“If you don’t stop hitting Mayhem with that umbrella I’m going to tell Father Christmas,” I say sternly one day as I try to cook dinner.
Milk pauses. He is four and he doesn’t believe me; he believes in the guy with the white beard.
He carries on hitting Mayhem with the umbrella, while explaining, “there is a boy in my class who is really naughty all the time but Father Christmas is still bringing him presents.”
Mayhem ends Milk’s attack by walloping him in the face.
“He hit me mamma!” cries Milk, and Mayhem repeats, “Hit me! Hit me!” until I put on the TV and give them both a bowl of raisins.
Before I became a mum, I promised myself I would never lie to my children, and I would not use blackmail, food or TV to get them to do what I wanted.
Thank God I didn’t swear on a bible.
“They keep hitting each other. And everything.” I moan to my husband that weekend.
He nods wisely. “I read somewhere hitting is an expression of their frustration that no one is playing with them, or listening to them.”
I walk out of the room briefly to stop myself throwing a jacket potato at him. When I return he suggests we all go to the garden centre to calm down.
Someone in a marketing meeting has decided we all have to start buying mince pies already, so even the garden centre is a flurry of elves and fake snow and Christmas music.
Garden centres must love this time of year. This is their moment. This is when they can get out all their fairy lights, fill every space with wicker reindeer and set up a snow machine in what was once the disabled toilet, and call it Santa’s Grotto.
“Why don’t we go and see Santa?” My husband whispers nodding at a notice about booking tickets to see Father Christmas. “It would make it so real for Milk.”
“Because,” I say loudly as I compete with a carol-singing Christmas tree, “because they charge £8 per child, to crawl through a tunnel, past all of their products, so when your kid is sitting on an old guy’s knee with a cheaply wrapped sticker book, worth about 50p, you can’t help wondering if the wind chime dangling next to the elf’s ear would look good hanging from your apple tree.”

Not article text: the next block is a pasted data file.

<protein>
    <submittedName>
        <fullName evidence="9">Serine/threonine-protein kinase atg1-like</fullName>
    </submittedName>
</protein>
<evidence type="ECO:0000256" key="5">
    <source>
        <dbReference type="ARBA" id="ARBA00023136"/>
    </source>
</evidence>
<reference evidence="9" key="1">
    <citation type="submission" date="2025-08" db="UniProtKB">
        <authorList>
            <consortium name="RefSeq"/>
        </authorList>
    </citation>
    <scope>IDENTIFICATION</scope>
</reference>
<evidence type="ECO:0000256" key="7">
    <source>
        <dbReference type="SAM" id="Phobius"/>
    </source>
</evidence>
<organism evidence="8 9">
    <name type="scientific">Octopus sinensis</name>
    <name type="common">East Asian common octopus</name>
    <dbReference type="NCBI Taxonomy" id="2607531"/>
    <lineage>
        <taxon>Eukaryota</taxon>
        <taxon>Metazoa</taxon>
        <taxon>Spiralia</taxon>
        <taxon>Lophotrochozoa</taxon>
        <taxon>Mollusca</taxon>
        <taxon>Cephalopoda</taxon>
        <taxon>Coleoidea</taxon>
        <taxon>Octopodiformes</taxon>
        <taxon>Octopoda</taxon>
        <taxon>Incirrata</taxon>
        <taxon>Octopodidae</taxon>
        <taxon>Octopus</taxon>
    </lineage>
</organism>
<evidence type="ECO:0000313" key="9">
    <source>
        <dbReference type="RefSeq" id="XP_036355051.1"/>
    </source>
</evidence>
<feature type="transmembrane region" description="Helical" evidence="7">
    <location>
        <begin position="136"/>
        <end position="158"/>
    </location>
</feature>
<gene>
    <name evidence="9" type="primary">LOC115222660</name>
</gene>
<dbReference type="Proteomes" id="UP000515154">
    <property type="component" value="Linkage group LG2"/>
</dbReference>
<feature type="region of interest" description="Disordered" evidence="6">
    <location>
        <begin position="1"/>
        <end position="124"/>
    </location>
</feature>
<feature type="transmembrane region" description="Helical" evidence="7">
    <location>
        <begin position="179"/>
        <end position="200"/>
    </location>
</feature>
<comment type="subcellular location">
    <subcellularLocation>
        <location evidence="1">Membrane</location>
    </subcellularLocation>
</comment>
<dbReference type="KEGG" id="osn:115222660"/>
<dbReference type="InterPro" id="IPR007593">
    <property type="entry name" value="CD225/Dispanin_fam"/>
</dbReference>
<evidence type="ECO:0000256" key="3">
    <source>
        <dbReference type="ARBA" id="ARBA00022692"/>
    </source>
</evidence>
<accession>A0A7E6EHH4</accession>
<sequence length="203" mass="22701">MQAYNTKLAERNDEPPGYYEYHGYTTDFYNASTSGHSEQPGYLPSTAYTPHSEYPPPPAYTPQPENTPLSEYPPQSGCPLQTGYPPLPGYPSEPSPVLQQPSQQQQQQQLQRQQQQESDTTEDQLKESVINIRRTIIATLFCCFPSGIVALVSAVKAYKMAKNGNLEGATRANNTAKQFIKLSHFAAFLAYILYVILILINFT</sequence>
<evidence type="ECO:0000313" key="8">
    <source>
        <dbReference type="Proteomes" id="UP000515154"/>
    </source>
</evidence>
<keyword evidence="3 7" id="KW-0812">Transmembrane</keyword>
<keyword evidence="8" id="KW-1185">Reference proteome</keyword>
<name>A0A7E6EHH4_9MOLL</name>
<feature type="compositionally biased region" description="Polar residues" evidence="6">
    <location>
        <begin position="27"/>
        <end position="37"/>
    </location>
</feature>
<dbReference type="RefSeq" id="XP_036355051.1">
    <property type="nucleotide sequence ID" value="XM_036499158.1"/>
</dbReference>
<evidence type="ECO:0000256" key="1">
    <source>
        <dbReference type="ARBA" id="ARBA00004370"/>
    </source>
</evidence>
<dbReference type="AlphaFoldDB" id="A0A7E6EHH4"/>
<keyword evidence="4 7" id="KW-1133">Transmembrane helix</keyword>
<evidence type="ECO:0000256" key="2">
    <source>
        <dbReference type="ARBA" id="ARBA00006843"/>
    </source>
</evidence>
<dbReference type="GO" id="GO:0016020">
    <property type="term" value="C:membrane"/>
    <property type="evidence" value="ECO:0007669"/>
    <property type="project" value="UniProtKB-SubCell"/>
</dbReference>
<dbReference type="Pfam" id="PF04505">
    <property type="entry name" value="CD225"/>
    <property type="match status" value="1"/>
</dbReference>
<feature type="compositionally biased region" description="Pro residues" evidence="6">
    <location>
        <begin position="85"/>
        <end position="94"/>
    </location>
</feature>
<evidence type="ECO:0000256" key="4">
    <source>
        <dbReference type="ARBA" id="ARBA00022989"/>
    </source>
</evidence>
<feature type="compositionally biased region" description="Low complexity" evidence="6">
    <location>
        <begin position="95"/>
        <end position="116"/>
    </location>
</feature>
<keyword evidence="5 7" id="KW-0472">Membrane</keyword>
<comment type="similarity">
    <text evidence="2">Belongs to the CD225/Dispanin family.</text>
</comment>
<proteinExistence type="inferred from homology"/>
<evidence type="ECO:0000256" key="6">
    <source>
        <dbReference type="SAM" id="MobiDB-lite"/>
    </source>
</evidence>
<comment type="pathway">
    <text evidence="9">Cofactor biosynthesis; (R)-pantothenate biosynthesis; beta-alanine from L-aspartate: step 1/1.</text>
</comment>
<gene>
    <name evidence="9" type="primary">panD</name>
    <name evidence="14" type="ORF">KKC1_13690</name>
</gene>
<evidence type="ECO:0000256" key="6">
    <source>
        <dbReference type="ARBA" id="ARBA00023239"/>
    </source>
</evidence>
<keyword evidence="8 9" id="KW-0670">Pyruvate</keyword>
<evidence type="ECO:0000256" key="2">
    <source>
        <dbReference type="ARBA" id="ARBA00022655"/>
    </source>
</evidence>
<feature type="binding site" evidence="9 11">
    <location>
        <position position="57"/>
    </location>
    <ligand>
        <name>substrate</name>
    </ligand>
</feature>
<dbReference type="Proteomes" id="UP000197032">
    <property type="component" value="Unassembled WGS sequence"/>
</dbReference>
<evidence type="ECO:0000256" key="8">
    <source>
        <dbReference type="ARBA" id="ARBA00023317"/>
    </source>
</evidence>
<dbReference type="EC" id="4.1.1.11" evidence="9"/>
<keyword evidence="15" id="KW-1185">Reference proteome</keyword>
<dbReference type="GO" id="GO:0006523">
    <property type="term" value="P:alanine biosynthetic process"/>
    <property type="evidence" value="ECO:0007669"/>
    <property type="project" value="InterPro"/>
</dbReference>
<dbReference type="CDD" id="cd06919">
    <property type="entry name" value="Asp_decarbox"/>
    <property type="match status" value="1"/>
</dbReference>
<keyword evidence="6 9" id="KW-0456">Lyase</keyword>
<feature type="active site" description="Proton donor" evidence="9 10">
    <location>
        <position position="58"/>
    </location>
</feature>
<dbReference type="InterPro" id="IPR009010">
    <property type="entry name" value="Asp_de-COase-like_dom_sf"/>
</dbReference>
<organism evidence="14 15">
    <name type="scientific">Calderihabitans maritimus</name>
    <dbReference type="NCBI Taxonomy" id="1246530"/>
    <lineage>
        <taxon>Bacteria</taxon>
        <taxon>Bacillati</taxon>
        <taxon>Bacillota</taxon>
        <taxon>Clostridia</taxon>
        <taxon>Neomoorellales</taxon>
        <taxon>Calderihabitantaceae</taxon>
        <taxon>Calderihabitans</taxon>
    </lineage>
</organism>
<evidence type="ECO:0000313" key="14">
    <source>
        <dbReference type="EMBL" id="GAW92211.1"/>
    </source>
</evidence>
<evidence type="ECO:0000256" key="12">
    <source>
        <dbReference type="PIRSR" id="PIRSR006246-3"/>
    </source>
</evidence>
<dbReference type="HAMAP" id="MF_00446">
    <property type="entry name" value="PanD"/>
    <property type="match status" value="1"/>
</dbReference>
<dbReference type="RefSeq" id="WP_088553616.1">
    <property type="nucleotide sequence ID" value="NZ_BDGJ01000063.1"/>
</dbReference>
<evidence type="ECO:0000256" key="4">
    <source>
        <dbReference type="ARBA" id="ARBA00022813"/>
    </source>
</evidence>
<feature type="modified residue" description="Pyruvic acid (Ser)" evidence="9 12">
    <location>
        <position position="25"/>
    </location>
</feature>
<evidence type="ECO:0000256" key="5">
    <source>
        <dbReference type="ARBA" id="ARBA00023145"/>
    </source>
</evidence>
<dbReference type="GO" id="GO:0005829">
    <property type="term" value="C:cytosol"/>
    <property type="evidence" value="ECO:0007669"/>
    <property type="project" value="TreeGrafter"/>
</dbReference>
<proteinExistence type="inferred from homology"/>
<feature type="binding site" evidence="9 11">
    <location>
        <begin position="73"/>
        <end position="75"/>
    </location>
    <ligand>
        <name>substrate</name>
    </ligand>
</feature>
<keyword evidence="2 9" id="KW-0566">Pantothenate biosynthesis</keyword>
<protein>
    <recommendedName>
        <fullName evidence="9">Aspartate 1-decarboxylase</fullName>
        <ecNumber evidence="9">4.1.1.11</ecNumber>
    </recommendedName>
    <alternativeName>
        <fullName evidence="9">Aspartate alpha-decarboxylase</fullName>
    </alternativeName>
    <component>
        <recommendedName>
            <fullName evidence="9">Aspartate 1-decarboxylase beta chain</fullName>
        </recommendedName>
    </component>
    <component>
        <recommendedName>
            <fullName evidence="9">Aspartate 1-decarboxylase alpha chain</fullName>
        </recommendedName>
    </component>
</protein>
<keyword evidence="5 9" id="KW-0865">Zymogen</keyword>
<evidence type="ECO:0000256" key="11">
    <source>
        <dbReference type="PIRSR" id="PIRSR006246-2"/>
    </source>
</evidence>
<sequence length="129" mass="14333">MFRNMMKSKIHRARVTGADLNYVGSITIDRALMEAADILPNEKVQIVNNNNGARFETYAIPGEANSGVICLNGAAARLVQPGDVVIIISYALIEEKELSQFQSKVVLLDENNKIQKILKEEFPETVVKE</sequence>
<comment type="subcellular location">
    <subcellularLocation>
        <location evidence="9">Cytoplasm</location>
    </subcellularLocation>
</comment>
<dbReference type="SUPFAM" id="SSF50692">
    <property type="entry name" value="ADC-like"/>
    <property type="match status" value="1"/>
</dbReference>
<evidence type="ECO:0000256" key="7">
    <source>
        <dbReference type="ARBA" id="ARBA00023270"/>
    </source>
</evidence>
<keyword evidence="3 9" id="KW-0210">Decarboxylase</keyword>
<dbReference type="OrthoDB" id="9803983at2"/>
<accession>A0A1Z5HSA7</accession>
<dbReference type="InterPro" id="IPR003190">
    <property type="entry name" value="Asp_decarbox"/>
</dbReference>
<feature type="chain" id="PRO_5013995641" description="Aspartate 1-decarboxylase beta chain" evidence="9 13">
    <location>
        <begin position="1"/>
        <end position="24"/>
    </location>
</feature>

“OK. So, let’s not do that,” my husband rolls his eyes, steering the kids away from the ticket desk and into a table full of stocking fillers.
He puts his arm round me. “Perhaps a Festive Scone then?”
“What the hell is a Festive Scone?” I scoff.
According to the menu, a Festive Scone has “winter spices which evoke the magic of Christmas,” and those incredible spices make the Festive Scone £1 more than anything else.
I’m not really in the mood for spicing things up, but the café does look like the only place we can restrain our children.
Mayhem, however, has other ideas and has spotted a giant inflatable Father Christmas. It is so big it would reach the first floor of most houses. Milk runs over to touch it.
“Ooh it’s massive! Is this the real Father Christmas?”
“Err no.” I say turning to my husband. But where is my husband? He has crept behind the big inflatable Father Christmas and is doing a strange voice, which sounds remarkably like Daddy Pig.
“Ho, Ho, Ho, is that you Milk and Mayhem?”
He is bent over with his hands on his knees. He can’t see the people in the cafe behind him who have stopped eating their Festive Scones to watch him. To them he looks like a creepy guy about to kidnap a couple of children, and although I am enjoying this moment, I call him over.
It is too late. Milk and Mayhem now think this is a game and run around and round the giant inflatable Santa. It gets so hysterical a few people rush into the café to get away from us all.
After a while Mayhem starts hitting everything in his reach, and gives the inflatable Father Christmas such a shove, it slips from its mount and starts toppling backwards. It is so tall Santa’s head will most definitely land on a scone, Festive or not.
“Run!” I shout, and for once my children, and my husband, listen to me. We all make a dash for the car.
“They even hit Father Christmas,” I gasp putting my foot to the floor.
“Always good to get out of the house,” my husband says as we speed away.